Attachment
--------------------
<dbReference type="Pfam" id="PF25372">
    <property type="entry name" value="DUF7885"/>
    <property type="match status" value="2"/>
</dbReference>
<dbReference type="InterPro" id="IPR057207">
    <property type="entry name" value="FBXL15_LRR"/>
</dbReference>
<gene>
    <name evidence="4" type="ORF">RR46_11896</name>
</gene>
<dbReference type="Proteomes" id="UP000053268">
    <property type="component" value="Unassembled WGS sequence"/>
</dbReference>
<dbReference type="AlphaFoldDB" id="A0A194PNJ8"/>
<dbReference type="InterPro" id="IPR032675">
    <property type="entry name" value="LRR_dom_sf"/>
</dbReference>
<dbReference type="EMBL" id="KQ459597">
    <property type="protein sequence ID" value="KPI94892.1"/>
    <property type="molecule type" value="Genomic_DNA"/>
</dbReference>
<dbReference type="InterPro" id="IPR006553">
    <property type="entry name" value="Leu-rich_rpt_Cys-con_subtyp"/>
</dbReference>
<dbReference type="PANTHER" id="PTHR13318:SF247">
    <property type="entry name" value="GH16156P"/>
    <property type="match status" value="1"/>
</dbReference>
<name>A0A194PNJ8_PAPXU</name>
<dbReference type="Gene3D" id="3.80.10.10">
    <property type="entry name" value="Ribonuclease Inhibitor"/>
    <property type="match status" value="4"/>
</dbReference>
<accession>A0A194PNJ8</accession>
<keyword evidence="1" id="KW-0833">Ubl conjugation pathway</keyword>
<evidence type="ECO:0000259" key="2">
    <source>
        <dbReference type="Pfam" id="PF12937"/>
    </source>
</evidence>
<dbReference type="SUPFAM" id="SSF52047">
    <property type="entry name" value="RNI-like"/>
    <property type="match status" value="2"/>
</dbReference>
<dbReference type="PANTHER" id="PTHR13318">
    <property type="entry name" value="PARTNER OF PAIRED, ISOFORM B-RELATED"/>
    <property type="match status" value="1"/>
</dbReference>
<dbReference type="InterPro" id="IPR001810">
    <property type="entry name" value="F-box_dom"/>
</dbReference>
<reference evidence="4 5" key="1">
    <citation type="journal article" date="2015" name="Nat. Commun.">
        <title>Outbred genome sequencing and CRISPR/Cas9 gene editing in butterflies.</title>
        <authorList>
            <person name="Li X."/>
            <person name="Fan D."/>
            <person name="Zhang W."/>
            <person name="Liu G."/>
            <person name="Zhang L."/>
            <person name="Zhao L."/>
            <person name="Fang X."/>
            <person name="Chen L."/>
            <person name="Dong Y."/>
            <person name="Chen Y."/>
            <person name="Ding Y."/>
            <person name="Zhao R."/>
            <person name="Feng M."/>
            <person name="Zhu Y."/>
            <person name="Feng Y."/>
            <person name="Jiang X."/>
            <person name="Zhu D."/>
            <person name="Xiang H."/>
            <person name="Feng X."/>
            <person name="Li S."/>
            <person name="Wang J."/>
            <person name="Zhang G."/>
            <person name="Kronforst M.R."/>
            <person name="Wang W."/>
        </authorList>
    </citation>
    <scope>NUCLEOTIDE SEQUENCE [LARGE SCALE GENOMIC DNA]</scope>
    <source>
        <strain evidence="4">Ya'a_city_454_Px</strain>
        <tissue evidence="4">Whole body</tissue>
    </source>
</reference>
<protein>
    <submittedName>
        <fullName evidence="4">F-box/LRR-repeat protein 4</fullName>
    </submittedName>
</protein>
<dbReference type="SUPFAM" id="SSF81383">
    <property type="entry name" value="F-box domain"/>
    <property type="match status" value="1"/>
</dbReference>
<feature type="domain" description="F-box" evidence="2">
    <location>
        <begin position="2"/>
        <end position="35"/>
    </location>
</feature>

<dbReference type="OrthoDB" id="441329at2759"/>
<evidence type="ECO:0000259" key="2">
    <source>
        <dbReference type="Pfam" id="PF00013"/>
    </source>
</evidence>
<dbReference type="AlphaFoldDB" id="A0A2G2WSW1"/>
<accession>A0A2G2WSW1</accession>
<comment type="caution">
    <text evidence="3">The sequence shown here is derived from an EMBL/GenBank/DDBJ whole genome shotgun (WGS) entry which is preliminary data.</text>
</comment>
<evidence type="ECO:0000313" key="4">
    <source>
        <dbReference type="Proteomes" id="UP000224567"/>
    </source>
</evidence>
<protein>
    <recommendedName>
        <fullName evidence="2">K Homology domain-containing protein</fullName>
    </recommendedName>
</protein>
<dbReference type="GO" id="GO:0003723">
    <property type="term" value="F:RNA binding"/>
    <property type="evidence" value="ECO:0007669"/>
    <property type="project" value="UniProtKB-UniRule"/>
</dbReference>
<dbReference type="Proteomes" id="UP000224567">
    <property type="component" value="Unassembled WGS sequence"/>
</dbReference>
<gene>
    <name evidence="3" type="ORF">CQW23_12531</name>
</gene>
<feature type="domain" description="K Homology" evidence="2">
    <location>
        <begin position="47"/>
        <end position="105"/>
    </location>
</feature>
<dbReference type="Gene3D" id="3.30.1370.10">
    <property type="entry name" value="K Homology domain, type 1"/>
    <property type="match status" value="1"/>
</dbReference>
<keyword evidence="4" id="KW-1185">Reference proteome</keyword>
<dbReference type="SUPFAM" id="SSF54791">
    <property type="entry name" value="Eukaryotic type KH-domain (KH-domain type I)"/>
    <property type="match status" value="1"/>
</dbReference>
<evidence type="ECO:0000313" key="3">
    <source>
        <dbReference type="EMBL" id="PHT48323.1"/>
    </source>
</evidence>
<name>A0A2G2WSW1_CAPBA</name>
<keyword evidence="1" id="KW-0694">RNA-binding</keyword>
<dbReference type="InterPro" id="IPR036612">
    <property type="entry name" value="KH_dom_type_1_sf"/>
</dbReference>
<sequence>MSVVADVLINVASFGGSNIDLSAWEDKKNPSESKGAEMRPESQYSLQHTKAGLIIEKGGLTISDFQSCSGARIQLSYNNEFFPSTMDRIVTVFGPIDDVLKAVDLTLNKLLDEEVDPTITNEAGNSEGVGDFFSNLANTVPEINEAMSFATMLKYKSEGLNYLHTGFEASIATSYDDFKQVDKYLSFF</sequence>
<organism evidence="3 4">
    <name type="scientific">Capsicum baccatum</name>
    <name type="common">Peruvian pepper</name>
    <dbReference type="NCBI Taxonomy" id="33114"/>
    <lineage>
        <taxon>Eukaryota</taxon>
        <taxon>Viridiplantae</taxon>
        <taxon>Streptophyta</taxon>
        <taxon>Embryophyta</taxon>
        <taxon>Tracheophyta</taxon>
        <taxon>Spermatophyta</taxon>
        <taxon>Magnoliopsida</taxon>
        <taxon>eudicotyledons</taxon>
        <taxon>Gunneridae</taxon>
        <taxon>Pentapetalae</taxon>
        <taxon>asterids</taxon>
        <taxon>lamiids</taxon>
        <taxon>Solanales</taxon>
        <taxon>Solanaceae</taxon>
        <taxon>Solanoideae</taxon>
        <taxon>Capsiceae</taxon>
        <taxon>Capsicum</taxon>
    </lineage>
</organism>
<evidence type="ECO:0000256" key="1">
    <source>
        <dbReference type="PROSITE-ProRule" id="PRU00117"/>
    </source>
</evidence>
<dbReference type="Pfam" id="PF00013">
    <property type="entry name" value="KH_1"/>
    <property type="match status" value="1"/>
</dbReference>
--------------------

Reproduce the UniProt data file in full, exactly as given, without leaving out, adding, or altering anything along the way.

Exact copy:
<dbReference type="Pfam" id="PF25372">
    <property type="entry name" value="DUF7885"/>
    <property type="match status" value="2"/>
</dbReference>
<dbReference type="InterPro" id="IPR057207">
    <property type="entry name" value="FBXL15_LRR"/>
</dbReference>
<gene>
    <name evidence="4" type="ORF">RR46_11896</name>
</gene>
<dbReference type="Proteomes" id="UP000053268">
    <property type="component" value="Unassembled WGS sequence"/>
</dbReference>
<dbReference type="AlphaFoldDB" id="A0A194PNJ8"/>
<dbReference type="InterPro" id="IPR032675">
    <property type="entry name" value="LRR_dom_sf"/>
</dbReference>
<dbReference type="EMBL" id="KQ459597">
    <property type="protein sequence ID" value="KPI94892.1"/>
    <property type="molecule type" value="Genomic_DNA"/>
</dbReference>
<dbReference type="InterPro" id="IPR006553">
    <property type="entry name" value="Leu-rich_rpt_Cys-con_subtyp"/>
</dbReference>
<dbReference type="PANTHER" id="PTHR13318:SF247">
    <property type="entry name" value="GH16156P"/>
    <property type="match status" value="1"/>
</dbReference>
<name>A0A194PNJ8_PAPXU</name>
<dbReference type="Gene3D" id="3.80.10.10">
    <property type="entry name" value="Ribonuclease Inhibitor"/>
    <property type="match status" value="4"/>
</dbReference>
<accession>A0A194PNJ8</accession>
<keyword evidence="1" id="KW-0833">Ubl conjugation pathway</keyword>
<evidence type="ECO:0000259" key="2">
    <source>
        <dbReference type="Pfam" id="PF12937"/>
    </source>
</evidence>
<dbReference type="SUPFAM" id="SSF52047">
    <property type="entry name" value="RNI-like"/>
    <property type="match status" value="2"/>
</dbReference>
<dbReference type="PANTHER" id="PTHR13318">
    <property type="entry name" value="PARTNER OF PAIRED, ISOFORM B-RELATED"/>
    <property type="match status" value="1"/>
</dbReference>
<dbReference type="InterPro" id="IPR001810">
    <property type="entry name" value="F-box_dom"/>
</dbReference>
<reference evidence="4 5" key="1">
    <citation type="journal article" date="2015" name="Nat. Commun.">
        <title>Outbred genome sequencing and CRISPR/Cas9 gene editing in butterflies.</title>
        <authorList>
            <person name="Li X."/>
            <person name="Fan D."/>
            <person name="Zhang W."/>
            <person name="Liu G."/>
            <person name="Zhang L."/>
            <person name="Zhao L."/>
            <person name="Fang X."/>
            <person name="Chen L."/>
            <person name="Dong Y."/>
            <person name="Chen Y."/>
            <person name="Ding Y."/>
            <person name="Zhao R."/>
            <person name="Feng M."/>
            <person name="Zhu Y."/>
            <person name="Feng Y."/>
            <person name="Jiang X."/>
            <person name="Zhu D."/>
            <person name="Xiang H."/>
            <person name="Feng X."/>
            <person name="Li S."/>
            <person name="Wang J."/>
            <person name="Zhang G."/>
            <person name="Kronforst M.R."/>
            <person name="Wang W."/>
        </authorList>
    </citation>
    <scope>NUCLEOTIDE SEQUENCE [LARGE SCALE GENOMIC DNA]</scope>
    <source>
        <strain evidence="4">Ya'a_city_454_Px</strain>
        <tissue evidence="4">Whole body</tissue>
    </source>
</reference>
<protein>
    <submittedName>
        <fullName evidence="4">F-box/LRR-repeat protein 4</fullName>
    </submittedName>
</protein>
<dbReference type="SUPFAM" id="SSF81383">
    <property type="entry name" value="F-box domain"/>
    <property type="match status" value="1"/>
</dbReference>
<feature type="domain" description="F-box" evidence="2">
    <location>
        <begin position="2"/>
        <end position="35"/>
    </location>
</feature>

<dbReference type="OrthoDB" id="441329at2759"/>
<evidence type="ECO:0000259" key="2">
    <source>
        <dbReference type="Pfam" id="PF00013"/>
    </source>
</evidence>
<dbReference type="AlphaFoldDB" id="A0A2G2WSW1"/>
<accession>A0A2G2WSW1</accession>
<comment type="caution">
    <text evidence="3">The sequence shown here is derived from an EMBL/GenBank/DDBJ whole genome shotgun (WGS) entry which is preliminary data.</text>
</comment>
<evidence type="ECO:0000313" key="4">
    <source>
        <dbReference type="Proteomes" id="UP000224567"/>
    </source>
</evidence>
<protein>
    <recommendedName>
        <fullName evidence="2">K Homology domain-containing protein</fullName>
    </recommendedName>
</protein>
<dbReference type="GO" id="GO:0003723">
    <property type="term" value="F:RNA binding"/>
    <property type="evidence" value="ECO:0007669"/>
    <property type="project" value="UniProtKB-UniRule"/>
</dbReference>
<dbReference type="Proteomes" id="UP000224567">
    <property type="component" value="Unassembled WGS sequence"/>
</dbReference>
<gene>
    <name evidence="3" type="ORF">CQW23_12531</name>
</gene>
<feature type="domain" description="K Homology" evidence="2">
    <location>
        <begin position="47"/>
        <end position="105"/>
    </location>
</feature>
<dbReference type="Gene3D" id="3.30.1370.10">
    <property type="entry name" value="K Homology domain, type 1"/>
    <property type="match status" value="1"/>
</dbReference>
<keyword evidence="4" id="KW-1185">Reference proteome</keyword>
<dbReference type="SUPFAM" id="SSF54791">
    <property type="entry name" value="Eukaryotic type KH-domain (KH-domain type I)"/>
    <property type="match status" value="1"/>
</dbReference>
<evidence type="ECO:0000313" key="3">
    <source>
        <dbReference type="EMBL" id="PHT48323.1"/>
    </source>
</evidence>
<name>A0A2G2WSW1_CAPBA</name>
<keyword evidence="1" id="KW-0694">RNA-binding</keyword>
<dbReference type="InterPro" id="IPR036612">
    <property type="entry name" value="KH_dom_type_1_sf"/>
</dbReference>
<sequence>MSVVADVLINVASFGGSNIDLSAWEDKKNPSESKGAEMRPESQYSLQHTKAGLIIEKGGLTISDFQSCSGARIQLSYNNEFFPSTMDRIVTVFGPIDDVLKAVDLTLNKLLDEEVDPTITNEAGNSEGVGDFFSNLANTVPEINEAMSFATMLKYKSEGLNYLHTGFEASIATSYDDFKQVDKYLSFF</sequence>
<organism evidence="3 4">
    <name type="scientific">Capsicum baccatum</name>
    <name type="common">Peruvian pepper</name>
    <dbReference type="NCBI Taxonomy" id="33114"/>
    <lineage>
        <taxon>Eukaryota</taxon>
        <taxon>Viridiplantae</taxon>
        <taxon>Streptophyta</taxon>
        <taxon>Embryophyta</taxon>
        <taxon>Tracheophyta</taxon>
        <taxon>Spermatophyta</taxon>
        <taxon>Magnoliopsida</taxon>
        <taxon>eudicotyledons</taxon>
        <taxon>Gunneridae</taxon>
        <taxon>Pentapetalae</taxon>
        <taxon>asterids</taxon>
        <taxon>lamiids</taxon>
        <taxon>Solanales</taxon>
        <taxon>Solanaceae</taxon>
        <taxon>Solanoideae</taxon>
        <taxon>Capsiceae</taxon>
        <taxon>Capsicum</taxon>
    </lineage>
</organism>
<evidence type="ECO:0000256" key="1">
    <source>
        <dbReference type="PROSITE-ProRule" id="PRU00117"/>
    </source>
</evidence>
<dbReference type="Pfam" id="PF00013">
    <property type="entry name" value="KH_1"/>
    <property type="match status" value="1"/>
</dbReference>